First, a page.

caused him any political trouble related to domestic violence or martial
bliss.”

What evidence did he have to make that additional assertion?

“Once again,” Diamond wrote. “I don't know if that's true.”

After
covering Orange County politics for 17 years, I have encountered
numerous low-life characters, but none as despicable as Diamond, who
hinted at his mentality in May when he addressed a liberal Democrat
audience.

Like a punk, he said, “I know how to bring it and make it hurt.”

On
Tuesday, the voters of California's 29th state senate district will
officially–and oh so appropriately–label him for the history books what he is: a
loser.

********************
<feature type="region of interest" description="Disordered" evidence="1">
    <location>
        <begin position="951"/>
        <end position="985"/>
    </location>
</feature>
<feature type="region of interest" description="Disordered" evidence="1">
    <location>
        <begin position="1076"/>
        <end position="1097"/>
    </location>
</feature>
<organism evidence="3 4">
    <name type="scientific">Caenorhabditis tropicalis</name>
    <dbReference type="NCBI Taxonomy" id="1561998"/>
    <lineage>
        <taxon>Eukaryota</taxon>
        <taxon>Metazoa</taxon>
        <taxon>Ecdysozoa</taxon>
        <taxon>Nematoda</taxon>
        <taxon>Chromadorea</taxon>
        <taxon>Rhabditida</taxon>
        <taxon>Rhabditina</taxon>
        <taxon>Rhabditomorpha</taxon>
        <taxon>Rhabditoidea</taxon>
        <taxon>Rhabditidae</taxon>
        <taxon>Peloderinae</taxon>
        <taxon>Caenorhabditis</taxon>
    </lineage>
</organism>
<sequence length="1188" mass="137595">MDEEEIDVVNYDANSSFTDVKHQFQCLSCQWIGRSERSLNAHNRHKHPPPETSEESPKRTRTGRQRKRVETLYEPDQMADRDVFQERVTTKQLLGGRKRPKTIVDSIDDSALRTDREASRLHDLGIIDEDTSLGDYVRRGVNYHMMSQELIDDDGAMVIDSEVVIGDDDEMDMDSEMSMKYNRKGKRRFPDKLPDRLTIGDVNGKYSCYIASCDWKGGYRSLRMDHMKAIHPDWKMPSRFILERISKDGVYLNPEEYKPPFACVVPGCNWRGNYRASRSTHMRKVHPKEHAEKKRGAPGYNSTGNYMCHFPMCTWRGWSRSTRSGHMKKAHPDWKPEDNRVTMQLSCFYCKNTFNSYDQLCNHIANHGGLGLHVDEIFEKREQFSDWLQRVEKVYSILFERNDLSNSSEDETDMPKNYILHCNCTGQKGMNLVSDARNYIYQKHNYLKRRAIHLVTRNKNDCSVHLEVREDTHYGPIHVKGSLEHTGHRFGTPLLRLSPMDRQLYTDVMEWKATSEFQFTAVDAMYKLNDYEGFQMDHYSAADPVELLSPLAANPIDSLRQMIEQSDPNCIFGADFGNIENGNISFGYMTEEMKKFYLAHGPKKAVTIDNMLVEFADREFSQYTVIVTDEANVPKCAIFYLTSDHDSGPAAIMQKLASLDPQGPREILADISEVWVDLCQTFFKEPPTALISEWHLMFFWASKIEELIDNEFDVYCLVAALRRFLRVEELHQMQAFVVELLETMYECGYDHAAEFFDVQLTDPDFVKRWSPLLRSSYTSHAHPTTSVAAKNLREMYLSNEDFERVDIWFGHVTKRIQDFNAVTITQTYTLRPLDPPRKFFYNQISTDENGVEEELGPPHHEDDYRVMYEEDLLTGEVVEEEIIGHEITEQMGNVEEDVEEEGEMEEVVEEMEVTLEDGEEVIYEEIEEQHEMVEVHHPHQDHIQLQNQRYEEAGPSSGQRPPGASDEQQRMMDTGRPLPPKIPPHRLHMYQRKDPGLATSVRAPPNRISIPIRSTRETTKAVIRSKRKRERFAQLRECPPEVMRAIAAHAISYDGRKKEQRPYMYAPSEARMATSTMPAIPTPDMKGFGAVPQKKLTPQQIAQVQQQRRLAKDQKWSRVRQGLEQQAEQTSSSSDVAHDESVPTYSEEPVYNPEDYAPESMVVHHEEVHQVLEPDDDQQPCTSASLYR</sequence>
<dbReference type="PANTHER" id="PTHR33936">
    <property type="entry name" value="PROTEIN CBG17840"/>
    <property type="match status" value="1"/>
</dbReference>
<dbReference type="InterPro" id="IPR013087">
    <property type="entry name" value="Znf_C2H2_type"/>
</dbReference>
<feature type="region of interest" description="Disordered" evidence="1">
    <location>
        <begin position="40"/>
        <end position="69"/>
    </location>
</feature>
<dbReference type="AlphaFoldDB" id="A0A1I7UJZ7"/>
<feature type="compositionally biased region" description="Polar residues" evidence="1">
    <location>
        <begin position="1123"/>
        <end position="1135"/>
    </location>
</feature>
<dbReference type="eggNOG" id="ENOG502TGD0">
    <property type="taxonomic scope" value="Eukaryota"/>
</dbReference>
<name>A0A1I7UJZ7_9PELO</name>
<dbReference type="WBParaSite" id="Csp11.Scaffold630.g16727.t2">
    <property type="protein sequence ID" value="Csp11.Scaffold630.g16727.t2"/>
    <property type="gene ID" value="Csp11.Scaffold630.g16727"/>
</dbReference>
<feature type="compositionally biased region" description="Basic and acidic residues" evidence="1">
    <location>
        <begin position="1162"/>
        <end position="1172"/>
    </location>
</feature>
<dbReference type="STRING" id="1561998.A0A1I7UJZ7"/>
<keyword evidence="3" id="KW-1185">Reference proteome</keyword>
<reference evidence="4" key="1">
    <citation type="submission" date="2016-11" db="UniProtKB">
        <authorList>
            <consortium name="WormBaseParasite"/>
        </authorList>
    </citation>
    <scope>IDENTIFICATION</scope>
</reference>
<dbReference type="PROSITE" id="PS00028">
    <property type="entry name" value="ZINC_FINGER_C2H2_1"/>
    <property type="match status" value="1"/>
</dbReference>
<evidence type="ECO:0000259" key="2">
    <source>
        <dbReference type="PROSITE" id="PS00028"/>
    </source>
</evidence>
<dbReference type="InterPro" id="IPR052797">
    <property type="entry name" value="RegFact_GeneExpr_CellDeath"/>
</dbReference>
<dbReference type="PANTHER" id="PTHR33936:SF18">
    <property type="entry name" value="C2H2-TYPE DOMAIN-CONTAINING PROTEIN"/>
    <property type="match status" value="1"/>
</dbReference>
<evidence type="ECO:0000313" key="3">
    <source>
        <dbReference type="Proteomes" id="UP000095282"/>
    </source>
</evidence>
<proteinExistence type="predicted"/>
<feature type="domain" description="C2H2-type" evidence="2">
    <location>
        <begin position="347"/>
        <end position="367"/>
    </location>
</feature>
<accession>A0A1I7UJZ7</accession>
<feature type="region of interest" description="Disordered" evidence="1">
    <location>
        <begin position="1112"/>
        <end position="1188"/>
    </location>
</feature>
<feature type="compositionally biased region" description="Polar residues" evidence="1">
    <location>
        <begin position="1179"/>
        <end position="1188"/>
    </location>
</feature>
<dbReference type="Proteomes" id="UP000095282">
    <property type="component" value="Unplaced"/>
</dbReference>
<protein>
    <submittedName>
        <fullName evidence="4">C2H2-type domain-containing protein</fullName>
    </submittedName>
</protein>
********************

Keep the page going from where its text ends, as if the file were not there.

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R. Scott Moxley’s award-winning investigative journalism has touched nerves for two decades. An angry congressman threatened to break Moxley’s knee caps. A dirty sheriff promised his critical reporting was irrelevant and then landed in prison. The U.S. House of Representatives debated his work. Federal prosecutors credited his stories for the arrest of a doctor who sold fake medicine to dying patients. Moxley has won Journalist of the Year honors at the Los Angeles Press Club; been named Distinguished Journalist of the Year by the LA Society of Professional Journalists; and hailed by two New York Times Magazine writers for his “herculean job” exposing Southern California law enforcement corruption.